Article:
the city’s employs 5,000 teachers and serves 150,000 students,
100,000 of whom are black and 50,000 of whom are in terrible schools.
The city has 500,000 residents, seventy percent of whom are black,
with a high black adult poverty rate in the neighborhood of thirty
percent. If ten percent of the black population, 35,000 adults,
put aside one dollar a day in a City Freedom School Fund, then they
will contribute $12,775,000 to the fund each year. If the
City Freedom School Fund is operated along the same lines as the
national fund considered in the foregoing paragraph, then it would
grow to $73.88 million after ten years while generating $4.95 million
in potential subsidies. This does not seem like very much
money until you realize that the fund would disperse the subsidies
on a targeted basis, in light of careful analysis of the most effective
ways to alter incentives or finance changes to generated the greatest
bang for the buck. Four million dollars is more than enough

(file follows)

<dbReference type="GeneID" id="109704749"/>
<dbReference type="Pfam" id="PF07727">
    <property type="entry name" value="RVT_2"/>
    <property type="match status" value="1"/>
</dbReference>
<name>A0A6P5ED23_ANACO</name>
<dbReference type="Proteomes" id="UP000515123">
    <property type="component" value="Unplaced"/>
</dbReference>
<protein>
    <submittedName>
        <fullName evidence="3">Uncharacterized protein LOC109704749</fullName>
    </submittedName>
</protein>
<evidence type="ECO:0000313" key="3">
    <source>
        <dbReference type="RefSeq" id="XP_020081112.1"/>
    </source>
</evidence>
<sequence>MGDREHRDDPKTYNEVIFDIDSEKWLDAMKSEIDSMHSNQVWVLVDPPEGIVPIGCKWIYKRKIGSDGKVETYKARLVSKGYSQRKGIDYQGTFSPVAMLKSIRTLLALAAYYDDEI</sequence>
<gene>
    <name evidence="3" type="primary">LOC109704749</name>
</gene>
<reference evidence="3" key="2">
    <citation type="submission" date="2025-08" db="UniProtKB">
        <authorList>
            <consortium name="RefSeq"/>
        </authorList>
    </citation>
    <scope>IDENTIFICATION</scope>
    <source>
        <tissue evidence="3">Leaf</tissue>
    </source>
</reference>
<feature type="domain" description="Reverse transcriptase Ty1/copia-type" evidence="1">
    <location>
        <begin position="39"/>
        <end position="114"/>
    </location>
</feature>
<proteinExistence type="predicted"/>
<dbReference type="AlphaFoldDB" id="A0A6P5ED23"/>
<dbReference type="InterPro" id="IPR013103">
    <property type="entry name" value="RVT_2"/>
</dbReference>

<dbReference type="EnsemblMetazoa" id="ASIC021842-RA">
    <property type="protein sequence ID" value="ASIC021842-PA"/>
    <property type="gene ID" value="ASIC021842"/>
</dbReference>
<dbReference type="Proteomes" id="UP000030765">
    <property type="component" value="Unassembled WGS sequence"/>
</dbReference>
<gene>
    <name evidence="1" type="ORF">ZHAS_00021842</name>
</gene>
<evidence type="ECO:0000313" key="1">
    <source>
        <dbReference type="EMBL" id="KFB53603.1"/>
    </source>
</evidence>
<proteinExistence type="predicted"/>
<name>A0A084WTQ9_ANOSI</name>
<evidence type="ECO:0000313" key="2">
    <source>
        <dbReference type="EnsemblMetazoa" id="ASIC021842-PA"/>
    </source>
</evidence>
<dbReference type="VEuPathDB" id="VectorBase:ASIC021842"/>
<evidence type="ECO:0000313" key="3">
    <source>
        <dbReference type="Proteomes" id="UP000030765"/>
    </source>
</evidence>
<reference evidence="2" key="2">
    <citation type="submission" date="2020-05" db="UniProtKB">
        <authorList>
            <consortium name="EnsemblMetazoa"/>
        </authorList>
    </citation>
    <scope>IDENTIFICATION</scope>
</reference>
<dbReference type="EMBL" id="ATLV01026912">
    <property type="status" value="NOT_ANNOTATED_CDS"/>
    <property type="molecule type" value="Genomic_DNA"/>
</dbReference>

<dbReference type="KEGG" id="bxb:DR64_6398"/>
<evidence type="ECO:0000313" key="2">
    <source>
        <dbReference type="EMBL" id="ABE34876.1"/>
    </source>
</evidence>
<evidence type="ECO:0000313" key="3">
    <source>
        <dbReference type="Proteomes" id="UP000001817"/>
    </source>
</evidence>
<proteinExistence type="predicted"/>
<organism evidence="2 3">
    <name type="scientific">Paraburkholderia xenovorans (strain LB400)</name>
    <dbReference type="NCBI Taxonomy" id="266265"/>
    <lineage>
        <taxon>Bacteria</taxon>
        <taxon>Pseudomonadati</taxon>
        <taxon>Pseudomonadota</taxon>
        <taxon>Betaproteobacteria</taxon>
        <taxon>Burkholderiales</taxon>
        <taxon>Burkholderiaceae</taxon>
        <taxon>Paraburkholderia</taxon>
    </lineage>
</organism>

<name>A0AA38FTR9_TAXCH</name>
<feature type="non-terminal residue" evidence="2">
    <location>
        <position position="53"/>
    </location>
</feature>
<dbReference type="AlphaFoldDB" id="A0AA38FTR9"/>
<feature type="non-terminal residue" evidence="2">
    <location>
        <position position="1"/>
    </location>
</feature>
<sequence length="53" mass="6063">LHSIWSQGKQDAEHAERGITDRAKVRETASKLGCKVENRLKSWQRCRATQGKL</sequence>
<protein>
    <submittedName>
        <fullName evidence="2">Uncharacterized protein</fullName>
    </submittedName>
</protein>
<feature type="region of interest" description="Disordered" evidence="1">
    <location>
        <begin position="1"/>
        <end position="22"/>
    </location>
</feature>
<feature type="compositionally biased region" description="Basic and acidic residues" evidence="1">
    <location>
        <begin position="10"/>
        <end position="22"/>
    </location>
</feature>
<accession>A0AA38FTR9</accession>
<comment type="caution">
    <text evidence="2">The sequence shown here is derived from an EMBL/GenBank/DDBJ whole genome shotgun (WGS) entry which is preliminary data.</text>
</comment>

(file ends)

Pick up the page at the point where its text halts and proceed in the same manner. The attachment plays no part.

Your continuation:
money to begin attracting specialized talent as well as financing
particular building projects that improve academic performance in
a small city. After thirty years, the fund would grow to over $230
million while paying out more than $11 million in subsidies.
Of course, there would be lots of political and other
troubles if such a system were to develop. First, conservative
political forces would be sorely tempted to cut funding to black
schools on the theory that those otherwise shiftless Negroes had,
for some reason, found a way to raise money for themselves.
This could be easily countered by legal and political strategies
that insist on non-discrimination on the basis of race, trapping
the right in its own color-blind rhetoric.
Second, this approach offers a direct challenge to
many teachers’ unions, which might oppose a subsidy scheme
on the claim that all of their teachers work hard and deserve the
subsidy. The counter to this is that the subsidy scheme is